The frescoes are early works of the great painter who here paints on the left wall of the presbytery the Virgin Mary enthroned with Child among the saints Giorgio, Maurizio, Pietro and Paolo who present the offerers. Despite his young age, the artist demonstrates that he has already reached a level of excellence in the art of fresco painting. The perspective perfection of the backdrops simulates an ancient architecture, the liveliness and variety of colours, the expressiveness of the faces make this work a real masterpiece. The intensity of the profiles and the silence that envelops the scene seem to connect the fresco to the tragic climate of those years.
Romanino’s extraordinary ability to look into the hearts of men to grasp their reality can also be found in the “Three heads”, sketched on the wall of the counter-façade. It is probable that the three faces (a monk, a woman, and a man) are the fragment of a larger scene, perhaps the crucifixion, left unfinished by the artist.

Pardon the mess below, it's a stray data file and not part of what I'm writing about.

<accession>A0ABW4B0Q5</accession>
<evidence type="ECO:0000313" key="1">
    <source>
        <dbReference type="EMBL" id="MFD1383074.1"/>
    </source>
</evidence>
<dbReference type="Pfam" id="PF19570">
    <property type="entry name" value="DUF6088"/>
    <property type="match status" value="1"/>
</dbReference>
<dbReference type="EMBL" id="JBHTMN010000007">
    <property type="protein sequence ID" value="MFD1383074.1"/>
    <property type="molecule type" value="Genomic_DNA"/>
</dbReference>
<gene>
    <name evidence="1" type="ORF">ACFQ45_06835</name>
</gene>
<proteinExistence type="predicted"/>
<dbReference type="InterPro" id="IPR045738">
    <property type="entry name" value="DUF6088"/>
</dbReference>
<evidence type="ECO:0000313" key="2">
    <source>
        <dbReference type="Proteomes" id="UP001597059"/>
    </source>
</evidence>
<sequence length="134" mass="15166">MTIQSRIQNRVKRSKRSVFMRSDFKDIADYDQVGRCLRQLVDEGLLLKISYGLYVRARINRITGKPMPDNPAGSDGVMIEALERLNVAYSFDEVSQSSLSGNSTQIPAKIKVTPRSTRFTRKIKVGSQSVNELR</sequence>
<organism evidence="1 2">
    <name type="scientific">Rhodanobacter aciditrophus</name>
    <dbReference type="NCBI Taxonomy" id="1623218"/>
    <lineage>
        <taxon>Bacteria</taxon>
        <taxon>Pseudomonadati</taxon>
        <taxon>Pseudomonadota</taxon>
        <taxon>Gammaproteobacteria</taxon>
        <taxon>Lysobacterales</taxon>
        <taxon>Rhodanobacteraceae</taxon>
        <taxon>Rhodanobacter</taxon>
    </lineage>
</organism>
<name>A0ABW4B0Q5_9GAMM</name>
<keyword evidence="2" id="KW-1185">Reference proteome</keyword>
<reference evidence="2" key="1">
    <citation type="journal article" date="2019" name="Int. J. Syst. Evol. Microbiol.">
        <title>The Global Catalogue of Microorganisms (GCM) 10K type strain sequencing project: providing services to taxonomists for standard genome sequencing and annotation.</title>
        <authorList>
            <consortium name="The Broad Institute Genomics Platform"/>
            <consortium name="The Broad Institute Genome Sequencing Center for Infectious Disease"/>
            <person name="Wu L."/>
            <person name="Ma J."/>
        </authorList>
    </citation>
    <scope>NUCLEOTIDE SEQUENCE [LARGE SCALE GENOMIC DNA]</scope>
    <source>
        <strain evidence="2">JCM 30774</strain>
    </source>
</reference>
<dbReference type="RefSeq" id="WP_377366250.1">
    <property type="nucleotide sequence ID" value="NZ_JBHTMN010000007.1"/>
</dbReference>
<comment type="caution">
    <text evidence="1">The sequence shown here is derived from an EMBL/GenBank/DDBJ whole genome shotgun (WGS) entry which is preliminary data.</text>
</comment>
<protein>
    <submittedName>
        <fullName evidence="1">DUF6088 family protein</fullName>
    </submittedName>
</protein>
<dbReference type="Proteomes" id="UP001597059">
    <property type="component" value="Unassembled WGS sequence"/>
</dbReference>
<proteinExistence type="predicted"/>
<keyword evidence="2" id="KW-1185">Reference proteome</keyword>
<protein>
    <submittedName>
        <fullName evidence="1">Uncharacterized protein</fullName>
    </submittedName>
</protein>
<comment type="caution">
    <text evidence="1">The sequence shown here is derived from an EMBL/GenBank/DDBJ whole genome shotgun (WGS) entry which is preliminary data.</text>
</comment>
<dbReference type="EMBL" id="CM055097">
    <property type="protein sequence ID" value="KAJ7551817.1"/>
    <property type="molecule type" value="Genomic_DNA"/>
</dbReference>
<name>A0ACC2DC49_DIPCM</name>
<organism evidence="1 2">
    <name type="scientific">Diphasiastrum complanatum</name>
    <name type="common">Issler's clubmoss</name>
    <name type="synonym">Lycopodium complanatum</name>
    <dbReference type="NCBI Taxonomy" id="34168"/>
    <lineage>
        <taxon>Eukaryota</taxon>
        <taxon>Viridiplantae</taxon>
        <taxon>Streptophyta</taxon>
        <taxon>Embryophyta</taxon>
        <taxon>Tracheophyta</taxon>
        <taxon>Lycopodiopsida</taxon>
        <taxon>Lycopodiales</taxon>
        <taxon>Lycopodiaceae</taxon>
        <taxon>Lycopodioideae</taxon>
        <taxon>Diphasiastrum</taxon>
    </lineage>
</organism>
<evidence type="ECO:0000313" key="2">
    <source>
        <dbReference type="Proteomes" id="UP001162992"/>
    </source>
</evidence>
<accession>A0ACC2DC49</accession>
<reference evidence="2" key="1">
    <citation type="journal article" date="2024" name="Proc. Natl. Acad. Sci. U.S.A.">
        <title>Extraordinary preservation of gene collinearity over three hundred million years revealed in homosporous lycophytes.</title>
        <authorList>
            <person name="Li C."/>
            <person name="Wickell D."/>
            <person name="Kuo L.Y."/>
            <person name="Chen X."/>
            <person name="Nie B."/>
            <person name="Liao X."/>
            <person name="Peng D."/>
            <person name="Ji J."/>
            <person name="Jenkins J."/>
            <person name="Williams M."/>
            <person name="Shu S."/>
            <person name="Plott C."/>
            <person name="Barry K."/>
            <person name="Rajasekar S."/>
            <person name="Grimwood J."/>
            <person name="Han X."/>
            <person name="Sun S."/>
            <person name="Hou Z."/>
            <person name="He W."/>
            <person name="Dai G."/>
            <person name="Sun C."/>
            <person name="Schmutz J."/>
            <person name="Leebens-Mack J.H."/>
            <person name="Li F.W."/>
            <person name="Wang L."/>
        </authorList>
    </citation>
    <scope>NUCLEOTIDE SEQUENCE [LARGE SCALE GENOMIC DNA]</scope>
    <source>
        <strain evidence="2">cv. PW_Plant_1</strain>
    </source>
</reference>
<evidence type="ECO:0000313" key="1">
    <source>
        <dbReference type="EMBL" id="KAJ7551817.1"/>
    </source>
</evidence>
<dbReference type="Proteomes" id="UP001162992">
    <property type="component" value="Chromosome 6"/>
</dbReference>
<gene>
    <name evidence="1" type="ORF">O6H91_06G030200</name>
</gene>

Tavernola’s work, one of the first masterpieces by Romanino, already shows the exceptional artistic talents of the great Renaissance painter.

Virgin Mary with Child and San Giovannino, Jesus with the Samaritan Woman, Mensale with dishes (about 1532-1533)

Inside the refectory of the guesthouse, a space intended for welcoming guests and visitors, in 1530 Romanino created a cycle of frescoes connected to the sacredness of lunch In the canteen are still visible, in a lunette, the Virgin with Child and San Giovannino and, inside two panels on the wall, Jesus and the Samaritan woman at the well and on the right a pantry with crockery, a rare still life by the artist from Brescia.

The Virgin Mary in the lunette is depicted as she looks towards San Giovannino, who has the lamb by his side announcing the sacrifice of the Redeemer At the bottom left, the scene of Jesus at the well with the Samaritan woman, a theme linked to the motif of charity and refreshment, and on the right, the trompe l’oeil of an elegant plate rack. Traces of other frescoes can be glimpsed on the opposite wall; they were detached in 1864 and are visible today in the Tosio Martinengo Art Gallery in Brescia; the dinner in Emmaus and the dinner in the house of Simon Pharisee. Depictions chosen, also in this case, to celebrate the theme of hospitality.